Autumn Leaves vs A Million Years Ago

Discussion in 'Tab, Tips, Theory and Technique' started by ASATKat, Jul 6, 2019.

  1. ASATKat

    ASATKat Tele-Afflicted

    Age:
    65
    Posts:
    1,790
    Joined:
    Nov 16, 2018
    Location:
    next to the burn zone
    Autumn Leaves is a jazz classic, and Adele's A Million Years Ago comes out of the rock camp. They both use the same progression, Adele uses Autumn Leaves progression for like 3/4 of her song. It doesn't sound like jazz though.

    Would you call Adele's song "jazz"?
     
  2. kbold

    kbold Tele-Holic Silver Supporter

    Posts:
    565
    Joined:
    Jul 21, 2015
    Location:
    Australia
    This version on youtube sounds to me more jazzy than rock.
     
  3. 1300 E Valencia

    1300 E Valencia Friend of Leo's

    Posts:
    2,212
    Joined:
    Dec 13, 2010
    Location:
    Fullerton CA
    The finger-picked steel-stringed guitar backup makes it sound folky to me. It's always sounded like that to me, like Simon & Garfunkel, Leonard Cohen, even the definitive Edith Piaf version.

    It's one of those circular chord changes that seem to go on forever, but eventually wind up back where you started. See "Windmills of Your Mind" by Michel Legrand for the best (worst?) example.

    Now if you make it an instrumental, with sax, upright bass, and drums with brushes, it'll be jazzy for sure, Daddy-O.
     
  4. elihu

    elihu Poster Extraordinaire

    Posts:
    7,209
    Joined:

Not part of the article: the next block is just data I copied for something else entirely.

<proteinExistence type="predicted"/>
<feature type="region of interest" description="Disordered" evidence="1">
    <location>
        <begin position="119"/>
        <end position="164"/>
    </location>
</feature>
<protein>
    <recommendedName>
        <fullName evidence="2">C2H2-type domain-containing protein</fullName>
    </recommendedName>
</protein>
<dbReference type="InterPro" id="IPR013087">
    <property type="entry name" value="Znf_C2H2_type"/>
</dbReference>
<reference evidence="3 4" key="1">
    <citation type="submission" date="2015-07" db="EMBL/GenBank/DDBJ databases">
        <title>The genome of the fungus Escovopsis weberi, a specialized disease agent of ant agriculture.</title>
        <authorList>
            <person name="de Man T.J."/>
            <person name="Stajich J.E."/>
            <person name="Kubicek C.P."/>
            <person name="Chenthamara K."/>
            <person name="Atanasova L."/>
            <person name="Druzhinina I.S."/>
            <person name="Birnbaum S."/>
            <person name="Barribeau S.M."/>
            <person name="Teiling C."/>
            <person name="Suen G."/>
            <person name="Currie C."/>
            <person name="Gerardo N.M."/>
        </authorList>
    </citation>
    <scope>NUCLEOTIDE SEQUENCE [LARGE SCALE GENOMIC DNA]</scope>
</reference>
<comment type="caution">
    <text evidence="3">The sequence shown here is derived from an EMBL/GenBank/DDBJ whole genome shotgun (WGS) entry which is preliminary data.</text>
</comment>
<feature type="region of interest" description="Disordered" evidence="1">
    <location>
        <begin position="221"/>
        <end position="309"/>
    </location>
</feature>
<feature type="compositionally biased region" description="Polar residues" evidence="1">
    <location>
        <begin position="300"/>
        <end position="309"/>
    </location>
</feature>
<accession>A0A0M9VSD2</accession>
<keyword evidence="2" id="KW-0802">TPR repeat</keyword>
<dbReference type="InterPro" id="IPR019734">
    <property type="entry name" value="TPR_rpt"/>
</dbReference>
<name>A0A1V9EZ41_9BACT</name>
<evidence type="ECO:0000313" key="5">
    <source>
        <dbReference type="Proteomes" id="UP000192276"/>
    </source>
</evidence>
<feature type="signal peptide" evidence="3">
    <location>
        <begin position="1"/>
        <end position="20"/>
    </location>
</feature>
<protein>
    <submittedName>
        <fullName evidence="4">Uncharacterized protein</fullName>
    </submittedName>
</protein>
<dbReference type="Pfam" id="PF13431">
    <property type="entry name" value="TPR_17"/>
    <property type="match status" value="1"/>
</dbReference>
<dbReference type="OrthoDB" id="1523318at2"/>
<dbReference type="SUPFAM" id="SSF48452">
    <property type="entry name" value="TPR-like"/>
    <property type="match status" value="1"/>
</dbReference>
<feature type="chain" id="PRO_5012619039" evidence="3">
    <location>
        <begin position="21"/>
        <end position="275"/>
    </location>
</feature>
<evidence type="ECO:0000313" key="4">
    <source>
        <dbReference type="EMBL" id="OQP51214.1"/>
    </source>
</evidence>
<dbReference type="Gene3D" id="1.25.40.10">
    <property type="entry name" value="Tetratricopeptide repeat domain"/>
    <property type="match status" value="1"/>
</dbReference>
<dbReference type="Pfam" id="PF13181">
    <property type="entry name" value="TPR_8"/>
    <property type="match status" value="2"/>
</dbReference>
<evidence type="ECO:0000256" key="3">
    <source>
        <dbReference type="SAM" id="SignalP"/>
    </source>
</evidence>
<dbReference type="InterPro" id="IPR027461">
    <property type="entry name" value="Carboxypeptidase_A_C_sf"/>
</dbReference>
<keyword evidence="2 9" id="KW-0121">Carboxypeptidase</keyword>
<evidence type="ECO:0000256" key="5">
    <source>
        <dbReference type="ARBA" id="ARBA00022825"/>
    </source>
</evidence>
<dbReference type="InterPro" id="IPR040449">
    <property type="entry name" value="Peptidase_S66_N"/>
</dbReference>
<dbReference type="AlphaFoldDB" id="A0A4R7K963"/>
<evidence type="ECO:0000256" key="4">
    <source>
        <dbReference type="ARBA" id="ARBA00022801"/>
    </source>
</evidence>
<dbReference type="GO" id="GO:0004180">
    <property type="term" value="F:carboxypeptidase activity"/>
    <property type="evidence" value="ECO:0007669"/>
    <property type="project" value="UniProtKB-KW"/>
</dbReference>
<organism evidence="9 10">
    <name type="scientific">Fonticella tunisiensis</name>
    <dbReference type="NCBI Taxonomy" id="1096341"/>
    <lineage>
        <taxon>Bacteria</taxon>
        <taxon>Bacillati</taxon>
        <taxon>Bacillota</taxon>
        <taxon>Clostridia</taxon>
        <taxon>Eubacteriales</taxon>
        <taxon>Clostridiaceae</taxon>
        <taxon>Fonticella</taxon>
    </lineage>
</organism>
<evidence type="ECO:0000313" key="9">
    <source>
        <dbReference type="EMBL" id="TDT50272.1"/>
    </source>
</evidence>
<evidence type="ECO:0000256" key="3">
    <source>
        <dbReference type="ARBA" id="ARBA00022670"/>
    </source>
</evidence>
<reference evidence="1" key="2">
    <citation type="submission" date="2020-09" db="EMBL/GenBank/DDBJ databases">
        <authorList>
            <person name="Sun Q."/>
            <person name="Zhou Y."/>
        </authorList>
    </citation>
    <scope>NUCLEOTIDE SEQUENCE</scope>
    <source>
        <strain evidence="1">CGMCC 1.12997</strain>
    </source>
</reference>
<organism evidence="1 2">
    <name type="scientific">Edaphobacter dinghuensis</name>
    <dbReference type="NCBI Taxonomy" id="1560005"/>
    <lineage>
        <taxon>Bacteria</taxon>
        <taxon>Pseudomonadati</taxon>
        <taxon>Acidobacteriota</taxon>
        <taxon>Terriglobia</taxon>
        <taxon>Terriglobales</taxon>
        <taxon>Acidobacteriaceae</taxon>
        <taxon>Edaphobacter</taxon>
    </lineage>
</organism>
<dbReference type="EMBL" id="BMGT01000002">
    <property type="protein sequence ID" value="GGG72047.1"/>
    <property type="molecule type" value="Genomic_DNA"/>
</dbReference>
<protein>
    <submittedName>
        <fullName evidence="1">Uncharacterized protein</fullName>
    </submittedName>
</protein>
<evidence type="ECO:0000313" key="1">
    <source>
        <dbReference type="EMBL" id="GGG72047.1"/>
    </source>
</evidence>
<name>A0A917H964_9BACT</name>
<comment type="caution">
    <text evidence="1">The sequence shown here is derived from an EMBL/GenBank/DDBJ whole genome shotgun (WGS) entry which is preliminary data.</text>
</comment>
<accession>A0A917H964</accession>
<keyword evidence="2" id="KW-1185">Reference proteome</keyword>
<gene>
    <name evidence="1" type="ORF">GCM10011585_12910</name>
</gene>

Dec 24, 2009
    Location:
    Texas
    Sting copped Autumn Leaves for his song A Moon Over Bourbon Street.
    I guess you steal from the best.
    And he was trying to sound jazzy.

     
  5. Matthias

    Matthias Tele-Afflicted

    Posts:
    1,967
    Joined:
    Jun 30, 2003
    Location:
    UK
    Pop with jazz influences.
     
  6. klasaine

    klasaine Poster Extraordinaire

    Posts:
    8,547
    Joined:
    Nov 28, 2006
    Location:
    NELA, Ca
    The autumn leaves chord sequence comes from Vivaldis "winter".

    Adele = not jazz.
     
    Last edited: Jul 7, 2019
    maxvintage likes this.
  7. maxvintage

    maxvintage Friend of Leo's

    Age:
    60
    Posts:
    4,154
    Joined:
    Mar 16, 2003
    Location:
    Arlington, VA
    Not jazz, unless by "jazz" you mean "more than four chords."

    They're pretty much vanilla major minor chords in her song. It sounds folky.
     
    klasaine likes this.
  8. Lobomov

    Lobomov Friend of Leo's

    Posts:
    2,833
    Joined:
    Jul 15, 2013
    Location:
    Europa
    It's not chord choice that make jazz jazz.
     
    klasaine likes this.